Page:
Egg production: How to manage need-based feeding of laying hens with amacs and split feeding control
It’s all about the egg at the Meiners poultry farm in Spahnharrenstätte in the German Emsland region near the Dutch border. The farm has been family-owned for three generations and houses 50,000 layers. Stefanie Meiners-Funke, a certified poultry farmer, manages the birds and ensures that everything runs smoothly in the barns. Her husband, Hans-Albert Funke, is a big fan of technology. Even without any training in egg production, he is very interested in the control system and has become an expert over time.
Always open to innovation, Stefanie Meiners-Funke recently switched her poultry houses to the split feeding concept, with support from Big Dutchman and feed producer ForFarmers. In line with this concept, the hens are supplied with feed twice a day, but receive different feed types with every feeding process.
Egg production with split feeding: In the morning, the hens receive a protein-rich feed, while the afternoon feed is rich in fibres and calcium.
“The split feeding concept meets my hens needs even better. This is definitely an improvement regarding animal welfare, and also financially,” says Stefanie Meiners-Funke.
The feeding process is controlled by the Big Dutchman management system amacs. The newest feature in the amacs feeding module is split feeding control. Hans-Albert Funke puts it in a nutshell when he says that operation of the software is “foolproof”.
In an online interview, the married couple provides details about the advantages of the feeding concept and split feeding control, and reports on everyday life in the poultry houses. ForFarmers feed consultant Fabian Simons and Big Dutchman product managers Christian Kalkhoff and Bernd Heidkamp were also present for the interview. Christian Kalkhoff asked the questions.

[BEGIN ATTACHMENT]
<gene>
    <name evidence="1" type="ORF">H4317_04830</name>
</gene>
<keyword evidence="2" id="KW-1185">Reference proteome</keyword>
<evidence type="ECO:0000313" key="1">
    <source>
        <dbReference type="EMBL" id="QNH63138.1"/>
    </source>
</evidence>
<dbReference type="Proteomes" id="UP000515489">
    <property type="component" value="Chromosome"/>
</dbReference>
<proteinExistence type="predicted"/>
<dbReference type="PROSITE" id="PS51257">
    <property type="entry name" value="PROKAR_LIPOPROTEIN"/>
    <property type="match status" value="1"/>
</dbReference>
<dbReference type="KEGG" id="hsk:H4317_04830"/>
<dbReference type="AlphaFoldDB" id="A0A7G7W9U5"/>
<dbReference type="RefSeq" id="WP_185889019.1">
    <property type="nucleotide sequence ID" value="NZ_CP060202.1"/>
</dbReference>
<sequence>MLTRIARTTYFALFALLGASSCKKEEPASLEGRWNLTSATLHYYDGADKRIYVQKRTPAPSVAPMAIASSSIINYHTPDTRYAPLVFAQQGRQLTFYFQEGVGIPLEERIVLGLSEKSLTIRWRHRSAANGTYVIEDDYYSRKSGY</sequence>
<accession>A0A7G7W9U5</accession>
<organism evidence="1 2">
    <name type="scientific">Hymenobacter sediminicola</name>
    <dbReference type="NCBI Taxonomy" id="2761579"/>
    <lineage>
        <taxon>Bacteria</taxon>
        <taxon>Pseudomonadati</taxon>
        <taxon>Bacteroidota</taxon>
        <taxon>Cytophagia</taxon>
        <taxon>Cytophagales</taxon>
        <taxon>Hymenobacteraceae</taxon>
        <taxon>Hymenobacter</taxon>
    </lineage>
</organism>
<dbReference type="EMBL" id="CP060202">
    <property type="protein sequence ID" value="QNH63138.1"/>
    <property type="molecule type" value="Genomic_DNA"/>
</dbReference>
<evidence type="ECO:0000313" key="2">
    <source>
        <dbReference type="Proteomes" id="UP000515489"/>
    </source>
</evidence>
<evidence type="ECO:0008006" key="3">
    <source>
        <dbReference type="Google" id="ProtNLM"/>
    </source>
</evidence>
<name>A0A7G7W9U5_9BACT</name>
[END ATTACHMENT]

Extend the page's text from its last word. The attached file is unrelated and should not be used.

Split feeding-concept in egg production
Can you briefly explain the concept to readers who don’t know what split feeding means?
Stefanie Meiners-Funke: The hens are fed in the morning and in the afternoon. The morning feed, which accounts for 40 % of the daily ration, influences the content of the eggs. The remaining 60 % affect the growth of the egg shell.
What is the difference between the two feed types?
Fabian Simons: The morning feed has increased energy, protein and phosphate contents and is well digestible, that is, it passes the intestines faster. The afternoon feed is rich in fibres and calcium, but low in phosphorus.
What effect does this type of feeding have?
Stefanie Meiners-Funke: The right feed is in the birds’ stomach at the right time. An example: If the hens were given high-energy feed in the afternoon, they would excrete it without making use of it. Moreover, it’s hard to digest.
In the end, the difference to us humans is not so great. The food we consume in the morning is different from what we eat before going to sleep. This is logical and makes sense because it makes us feel better.
Does split feeding pay off?
Stefanie Meiners-Funke: For sure! After all, feed is THE cost driver in egg production.
The right feed in the stomach at the right time.
How did your laying hens react to the new feeding concept?
Stefanie Meiners-Funke: Very well. The hens have been more agile since the switch. Their intestinal health and metabolism have improved, making them happier overall. It’s fun to watch!